Then when Jesus came, he found that he had lain in the grave four days already.…
1. The terms are not synonymous. When Christ says "I am the Life," He claims an attribute of God. None but God is "the Life," and can impart it. "I am the Resurrection" implies that He can keep life when given, and restore it after it is lost. These powers measure the difference between the finite and the infinite. Of the myriad of insects that flutter in the sunshine, or that the microscope reveals in a drop of water, where is the man that with all his art can create so much as one? Much more hopeless to work in the atmosphere of the grave.
2. Note that Christ does not say "I produce," or "I confer." The text is a member of a magnificent series of "I am's," and the quality claimed is not anything that can be separated from Christ; it is not what He has, but what He is. The sun does not need to go anywhere for light, nor the ocean for water. "As the Father hath life in Himself," etc.
I. Christ as THE RESURRECTION, or the restorer of lost life of every kind, not merely of the body.
1. Of the life forfeited by transgression. "The wages of sin is death."(1) It is a dismal thing to know this. It is as if a person, feeling breathless at times, were on describing his symptoms to be told by a physician that he was suffering from heart disease.
(2) It is more terrible to know that it ought to be so, that he deserves
2. Can anything be more bitter than when through meanness a man deserves the social reproach he gets? Yes; the consciousness of loathsomeness in the sight of God.
(3) But the "gift of God is eternal life," etc. United to Christ by faith we get the blessing as He bore the curse. You may say that such deliverance is only partial, that it is a worse thing to deserve death than to suffer it. A substitute may deliver us from death, but not from the disgrace of having deserved it. Granted; but God will never remind the pardoned sinner of his sin, and it will not diminish the cordiality of his reception in heaven. He will be covered with Christ's righteousness.
2. Of a life of purity, order, and holy beauty. Can it be necessary to prove that such a resurrection is needed? May we not find in a little child something to condemn us? And the first effect of our receiving Christ is to become as little children, having their purity without their weakness, their simplicity without their ignorance, their trust without their forgetfulness. Or have you not been shamed in reading the life of some saintly man or woman. We cannot of ourselves soar to these heights; but Jesus, the fountain of goodness, has come to restore this life too. But why confine ourselves to human excellence? To know what it is to live study the life of Jesus. "Fairer than the children of men." This life may be ours. "I live, yet not I," etc. "When Christ who is our life," etc.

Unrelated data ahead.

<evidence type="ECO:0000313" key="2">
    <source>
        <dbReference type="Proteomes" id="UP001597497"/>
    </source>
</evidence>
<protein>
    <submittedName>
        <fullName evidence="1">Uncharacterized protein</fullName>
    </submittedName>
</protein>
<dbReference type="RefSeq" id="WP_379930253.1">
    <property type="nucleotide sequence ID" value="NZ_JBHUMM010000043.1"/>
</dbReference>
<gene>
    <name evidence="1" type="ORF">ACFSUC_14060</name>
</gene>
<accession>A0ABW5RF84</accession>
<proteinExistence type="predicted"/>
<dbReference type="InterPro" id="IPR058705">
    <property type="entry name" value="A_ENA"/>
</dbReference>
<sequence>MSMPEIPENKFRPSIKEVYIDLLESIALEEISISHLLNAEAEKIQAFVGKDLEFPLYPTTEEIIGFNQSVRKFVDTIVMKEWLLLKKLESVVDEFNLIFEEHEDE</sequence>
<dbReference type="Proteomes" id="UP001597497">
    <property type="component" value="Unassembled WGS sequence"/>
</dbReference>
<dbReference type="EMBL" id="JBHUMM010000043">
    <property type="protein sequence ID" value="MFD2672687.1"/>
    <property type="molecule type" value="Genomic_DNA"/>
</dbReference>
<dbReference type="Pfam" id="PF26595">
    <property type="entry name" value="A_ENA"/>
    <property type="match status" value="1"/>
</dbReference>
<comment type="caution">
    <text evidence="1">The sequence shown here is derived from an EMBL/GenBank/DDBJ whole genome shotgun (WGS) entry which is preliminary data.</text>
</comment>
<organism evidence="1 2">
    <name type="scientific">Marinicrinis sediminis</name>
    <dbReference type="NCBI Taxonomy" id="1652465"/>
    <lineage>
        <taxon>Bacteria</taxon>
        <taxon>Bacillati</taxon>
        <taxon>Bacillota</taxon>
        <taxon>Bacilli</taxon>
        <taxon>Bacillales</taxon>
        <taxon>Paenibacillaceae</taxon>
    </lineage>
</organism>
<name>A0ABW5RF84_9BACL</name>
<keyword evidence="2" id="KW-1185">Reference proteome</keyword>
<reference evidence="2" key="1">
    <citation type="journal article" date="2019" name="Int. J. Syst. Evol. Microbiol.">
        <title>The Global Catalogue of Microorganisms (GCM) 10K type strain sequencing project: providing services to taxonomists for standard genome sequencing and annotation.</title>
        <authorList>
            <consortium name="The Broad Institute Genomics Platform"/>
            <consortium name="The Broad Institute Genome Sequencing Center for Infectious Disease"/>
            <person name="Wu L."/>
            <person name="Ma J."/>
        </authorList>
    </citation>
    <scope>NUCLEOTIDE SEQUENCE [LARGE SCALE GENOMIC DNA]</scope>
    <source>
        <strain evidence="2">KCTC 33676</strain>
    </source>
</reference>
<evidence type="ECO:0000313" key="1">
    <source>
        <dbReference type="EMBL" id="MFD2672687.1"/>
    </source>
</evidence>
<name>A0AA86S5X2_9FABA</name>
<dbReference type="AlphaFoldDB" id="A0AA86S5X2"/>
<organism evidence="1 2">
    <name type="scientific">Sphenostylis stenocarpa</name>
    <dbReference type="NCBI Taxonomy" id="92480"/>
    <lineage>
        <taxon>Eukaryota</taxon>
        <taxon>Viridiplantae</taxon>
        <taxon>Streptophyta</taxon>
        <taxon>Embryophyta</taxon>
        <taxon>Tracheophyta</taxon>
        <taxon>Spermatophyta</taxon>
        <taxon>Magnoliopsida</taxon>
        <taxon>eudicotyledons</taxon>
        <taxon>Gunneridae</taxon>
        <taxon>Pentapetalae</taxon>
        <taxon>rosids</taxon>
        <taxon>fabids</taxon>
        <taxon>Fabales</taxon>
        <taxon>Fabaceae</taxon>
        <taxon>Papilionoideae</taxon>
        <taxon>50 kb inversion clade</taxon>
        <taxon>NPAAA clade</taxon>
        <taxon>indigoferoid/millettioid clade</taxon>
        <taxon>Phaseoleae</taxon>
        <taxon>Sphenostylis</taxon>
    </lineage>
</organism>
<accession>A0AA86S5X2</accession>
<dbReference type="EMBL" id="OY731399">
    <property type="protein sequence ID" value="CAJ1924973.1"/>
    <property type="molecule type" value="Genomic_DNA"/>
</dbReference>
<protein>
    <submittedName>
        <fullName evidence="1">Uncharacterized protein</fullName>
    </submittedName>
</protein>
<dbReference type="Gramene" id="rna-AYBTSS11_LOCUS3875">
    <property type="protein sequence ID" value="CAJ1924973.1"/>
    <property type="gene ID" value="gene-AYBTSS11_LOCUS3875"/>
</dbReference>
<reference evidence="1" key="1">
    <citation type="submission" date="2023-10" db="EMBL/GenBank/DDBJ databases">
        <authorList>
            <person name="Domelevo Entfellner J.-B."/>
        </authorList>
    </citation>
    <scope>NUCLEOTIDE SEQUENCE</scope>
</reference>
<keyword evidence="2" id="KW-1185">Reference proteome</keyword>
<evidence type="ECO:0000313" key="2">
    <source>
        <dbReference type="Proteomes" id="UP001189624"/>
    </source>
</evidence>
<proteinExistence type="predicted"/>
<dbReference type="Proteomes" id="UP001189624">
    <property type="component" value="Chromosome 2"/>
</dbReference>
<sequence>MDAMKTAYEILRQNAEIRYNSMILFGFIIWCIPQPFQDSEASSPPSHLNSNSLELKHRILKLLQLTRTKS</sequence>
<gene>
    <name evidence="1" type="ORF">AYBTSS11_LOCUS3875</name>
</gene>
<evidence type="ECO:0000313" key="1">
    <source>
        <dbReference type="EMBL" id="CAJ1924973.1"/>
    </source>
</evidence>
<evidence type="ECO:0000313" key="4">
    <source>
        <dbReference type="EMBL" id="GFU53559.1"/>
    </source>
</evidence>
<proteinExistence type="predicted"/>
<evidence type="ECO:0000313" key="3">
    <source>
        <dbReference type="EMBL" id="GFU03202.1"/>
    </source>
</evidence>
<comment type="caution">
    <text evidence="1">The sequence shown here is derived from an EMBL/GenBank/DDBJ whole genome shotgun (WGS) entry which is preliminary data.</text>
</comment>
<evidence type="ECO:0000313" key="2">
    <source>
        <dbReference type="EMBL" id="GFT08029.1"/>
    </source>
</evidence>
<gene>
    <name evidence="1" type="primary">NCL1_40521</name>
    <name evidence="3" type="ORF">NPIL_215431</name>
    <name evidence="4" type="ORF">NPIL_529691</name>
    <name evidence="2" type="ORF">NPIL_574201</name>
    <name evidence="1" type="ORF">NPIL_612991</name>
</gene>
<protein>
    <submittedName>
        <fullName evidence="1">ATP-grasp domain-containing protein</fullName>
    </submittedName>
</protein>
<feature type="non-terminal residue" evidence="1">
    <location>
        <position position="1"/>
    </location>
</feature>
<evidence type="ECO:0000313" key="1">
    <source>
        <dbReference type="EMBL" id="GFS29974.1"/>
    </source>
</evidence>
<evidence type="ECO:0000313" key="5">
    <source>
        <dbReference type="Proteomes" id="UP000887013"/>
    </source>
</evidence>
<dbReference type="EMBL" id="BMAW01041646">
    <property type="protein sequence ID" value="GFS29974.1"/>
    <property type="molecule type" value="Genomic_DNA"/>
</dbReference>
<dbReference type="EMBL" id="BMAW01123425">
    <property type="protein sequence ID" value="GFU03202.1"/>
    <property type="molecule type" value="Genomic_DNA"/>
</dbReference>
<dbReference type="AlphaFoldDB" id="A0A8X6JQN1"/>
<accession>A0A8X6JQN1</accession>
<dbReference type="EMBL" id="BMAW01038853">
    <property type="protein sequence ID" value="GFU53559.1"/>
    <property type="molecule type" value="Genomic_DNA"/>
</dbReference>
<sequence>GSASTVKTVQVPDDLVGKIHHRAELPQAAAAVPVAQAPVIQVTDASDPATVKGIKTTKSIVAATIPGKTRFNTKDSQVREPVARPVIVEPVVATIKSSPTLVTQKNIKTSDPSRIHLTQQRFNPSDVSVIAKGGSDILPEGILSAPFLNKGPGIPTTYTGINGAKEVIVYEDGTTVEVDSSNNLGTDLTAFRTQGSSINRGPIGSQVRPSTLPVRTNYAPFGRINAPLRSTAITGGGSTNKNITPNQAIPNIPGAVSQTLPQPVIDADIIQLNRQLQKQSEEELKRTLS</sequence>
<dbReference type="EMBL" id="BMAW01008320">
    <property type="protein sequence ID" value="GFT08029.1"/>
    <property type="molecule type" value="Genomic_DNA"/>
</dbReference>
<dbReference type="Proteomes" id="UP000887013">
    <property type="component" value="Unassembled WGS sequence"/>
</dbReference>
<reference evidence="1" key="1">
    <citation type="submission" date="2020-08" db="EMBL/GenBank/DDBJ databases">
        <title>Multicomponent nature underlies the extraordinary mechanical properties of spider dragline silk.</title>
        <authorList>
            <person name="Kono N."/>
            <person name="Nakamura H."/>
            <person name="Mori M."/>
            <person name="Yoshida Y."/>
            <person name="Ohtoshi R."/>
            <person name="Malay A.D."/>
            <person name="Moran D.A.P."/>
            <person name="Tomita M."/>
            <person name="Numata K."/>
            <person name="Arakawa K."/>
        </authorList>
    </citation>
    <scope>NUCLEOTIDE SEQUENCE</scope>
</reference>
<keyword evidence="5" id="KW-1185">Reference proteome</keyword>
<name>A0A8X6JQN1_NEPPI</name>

3. Of holy fellowship with God. We have left our Father's house and lost all liking for it. But there can be no happiness for us in the "far off" country. This life is not to be regained by thinking reverently of God, or poring over other men's love to Him in hope of getting into the same current. In welcoming Christ, and in that only, can I say, "O Lord, Thou art my God."
II. Christ as THE LIFE. It is His office to continue what He restores, "Whosoever liveth," etc.
1. If Jesus simply gave you life, and then left you to sink or swim, there can be no doubt what the issue would be. "The life that we now live in the flesh" must be "by the faith of the Son of God."
2. He will watch and guard your faith, as He did Simon's, that it fail not.
3. Beyond the grave the gift assumes a new character of glory, worthy of Him from whom it comes. The soul is made perfect in holiness, and the body will be fashioned like unto Christ's glorious body. It is no longer a struggling but a steady life, like that of a plant which has at last found its proper soil and congenial atmosphere. When you think of eternal life think of —
(1) The home of the soul and body.
(2) The intellect ever advancing in clearness and mastery.
(3) The emotions now in perfect order, growing perpetually in strength and sensibility.
(4) A love forever deepening its roots and enlarging its compass.
(5) The best fellowships yielding forever new harvests of enjoyment. Think of all this. And you have but the dimmest shadow of what "eye hath not seen," etc.
III. IF ALL THIS BE TRUE, IS IT NOT STRANGE THAT CHRIST IS NOT MORE WIDELY WELCOMED? What do men prize so much as life? "All that a man hath," etc. But for what life? For his animal life — the mere link between body and soul? What a strange thing that the higher you go in the scale of life the less do men care for it! And when you reach the highest life the indifference becomes aversion. "Ye will not come unto Me," etc.
(W. G. Blaikie, D. D.)
Parallel VersesKJV: Then when Jesus came, he found that he had lain in the grave four days already.